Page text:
Chicago Immigration Attorney
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Frequently Asked Questions about Immigration

Answers from Our Dedicated Chicago Immigration Attorney

Immigration is a complicated area of the law and no two immigration cases are the same. At Panteva Law Group, LLC we relish the opportunity to guide our clients through difficult cases and to help them achieve their goals. For your convenience, we have answered some of the most frequently asked immigration questions below.

If your question is not answered here, contact our firm to speak with a qualified attorney. We speak Chinese, Spanish, and Bulgarian, and we serve clients nationwide.

  • What is the labor certification process?

    The labor certification process is conducted by the U.S. Department of Labor to confirm that there are no U.S. workers who are reasonably able, willing, and qualified to take the position in question before granting a foreign worker a visa. This process is in place as a protection for U.S. workers.

  • Is it necessary to be sponsored by an employer?

    An individual does not necessarily have to be sponsored by an employer if he or she qualifies for the national interest waiver or has an extraordinary ability in the sciences, arts, education, business, or athletics through sustained national or international acclaim. Our attorney can help you determine if this is the case for you.

  • Can I work while a petition is pending?

    Not necessarily. If a labor certification or immigrant visa petition is pending, an individual cannot begin working. However, if that individual obtains or maintains a nonimmigrant working visa status, he or she can continue to work and then file for adjustment of status. Another option would be to file an Application for Employment Authorization, which would allow the individual to work.

  • Can I travel while a petition is pending?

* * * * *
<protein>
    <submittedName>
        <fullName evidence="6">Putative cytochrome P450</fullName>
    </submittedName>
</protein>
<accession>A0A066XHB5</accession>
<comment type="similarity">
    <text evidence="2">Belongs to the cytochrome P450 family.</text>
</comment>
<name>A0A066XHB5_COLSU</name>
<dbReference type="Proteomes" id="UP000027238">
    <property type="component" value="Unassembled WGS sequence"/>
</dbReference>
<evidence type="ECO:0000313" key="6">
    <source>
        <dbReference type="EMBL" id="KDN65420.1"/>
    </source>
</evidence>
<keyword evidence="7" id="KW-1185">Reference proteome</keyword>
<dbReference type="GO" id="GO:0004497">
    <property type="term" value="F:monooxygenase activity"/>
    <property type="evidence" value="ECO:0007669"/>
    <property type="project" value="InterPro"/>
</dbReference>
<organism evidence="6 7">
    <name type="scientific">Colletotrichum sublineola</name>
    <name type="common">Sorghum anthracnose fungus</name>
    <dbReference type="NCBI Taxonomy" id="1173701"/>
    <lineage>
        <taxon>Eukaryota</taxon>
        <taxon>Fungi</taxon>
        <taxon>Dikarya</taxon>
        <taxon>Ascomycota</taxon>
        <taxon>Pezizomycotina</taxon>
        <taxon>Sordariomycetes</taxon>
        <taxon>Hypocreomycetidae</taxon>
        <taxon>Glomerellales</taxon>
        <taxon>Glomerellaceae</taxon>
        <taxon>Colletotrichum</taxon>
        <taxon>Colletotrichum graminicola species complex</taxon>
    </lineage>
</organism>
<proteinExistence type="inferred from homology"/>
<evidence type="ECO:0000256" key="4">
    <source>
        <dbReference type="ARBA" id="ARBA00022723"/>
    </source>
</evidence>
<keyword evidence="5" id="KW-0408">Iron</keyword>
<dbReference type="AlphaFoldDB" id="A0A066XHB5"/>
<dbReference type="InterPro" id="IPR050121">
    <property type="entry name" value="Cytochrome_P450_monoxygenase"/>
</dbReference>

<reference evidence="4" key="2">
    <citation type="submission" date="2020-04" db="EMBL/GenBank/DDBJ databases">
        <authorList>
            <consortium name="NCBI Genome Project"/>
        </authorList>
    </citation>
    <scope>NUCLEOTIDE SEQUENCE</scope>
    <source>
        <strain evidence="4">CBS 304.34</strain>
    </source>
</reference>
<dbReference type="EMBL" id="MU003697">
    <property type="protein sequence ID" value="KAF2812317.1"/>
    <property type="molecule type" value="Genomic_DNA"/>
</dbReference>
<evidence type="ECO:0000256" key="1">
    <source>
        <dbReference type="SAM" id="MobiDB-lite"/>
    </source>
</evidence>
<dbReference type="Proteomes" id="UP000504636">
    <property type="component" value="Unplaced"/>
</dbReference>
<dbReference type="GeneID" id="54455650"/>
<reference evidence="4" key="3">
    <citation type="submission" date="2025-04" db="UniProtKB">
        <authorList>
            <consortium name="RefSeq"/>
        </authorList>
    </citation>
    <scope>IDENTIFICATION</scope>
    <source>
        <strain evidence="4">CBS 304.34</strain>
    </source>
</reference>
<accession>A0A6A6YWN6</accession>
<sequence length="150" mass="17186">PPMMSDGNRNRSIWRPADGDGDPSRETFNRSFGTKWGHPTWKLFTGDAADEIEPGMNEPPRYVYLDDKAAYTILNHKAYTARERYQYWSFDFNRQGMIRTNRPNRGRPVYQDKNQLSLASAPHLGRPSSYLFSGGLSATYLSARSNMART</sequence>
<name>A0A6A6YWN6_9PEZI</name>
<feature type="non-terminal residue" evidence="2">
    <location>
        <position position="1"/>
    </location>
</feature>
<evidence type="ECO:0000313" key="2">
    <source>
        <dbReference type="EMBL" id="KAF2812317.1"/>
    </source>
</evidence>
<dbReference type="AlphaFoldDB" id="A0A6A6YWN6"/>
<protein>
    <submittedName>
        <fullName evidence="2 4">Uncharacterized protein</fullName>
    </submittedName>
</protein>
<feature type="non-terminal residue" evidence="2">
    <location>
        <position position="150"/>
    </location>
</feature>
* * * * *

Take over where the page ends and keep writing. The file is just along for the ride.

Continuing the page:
In most cases, an individual may travel while the labor certification process or other petitions are pending. Speak with our attorney to ensure that this applies to your case before traveling.

  • What is USCIS?

    USCIS stands for the United States Citizenship and Immigration Services. It functions as part of the Department of Homeland Security and supervises legal immigration to the United States. The USCIS must approve green cards, work permits, naturalization, visas, and other immigration-related applications and petitions.

  • Can I work in the United States while waiting for a green card?

    If you already have a valid work visa, such as an H-1B visa, you can continue to work while you apply for a green card. If you do not already have a valid work visa, you have to wait until you obtain one before you can start working in the U.S. Also, if you are eligible for Employment Authorization Document, you can apply for it.

  • Why would a green card application be denied?

    In some cases, a green card application will be denied due to mistakes on important forms, a lack of sufficient evidence of eligibility, missing documents, or a variety of other reasons.

  • How much does a green card cost?

    The total cost of a green card application will vary depending on the specifics of the case. An attorney can give you a more exact estimate of what your case will entail.

  • What should I do if my visa has expired?

    If your visa has expired, time is of the essence in straightening out your case. Contact an immigration attorney as soon as possible to start filling out the necessary paperwork.

  • What is the basis for being deported?

    If a foreign worker or resident is found to be in violation of certain immigration or criminal laws, he or she may be deported. Deportations can be appealed with the help of an experienced attorney.

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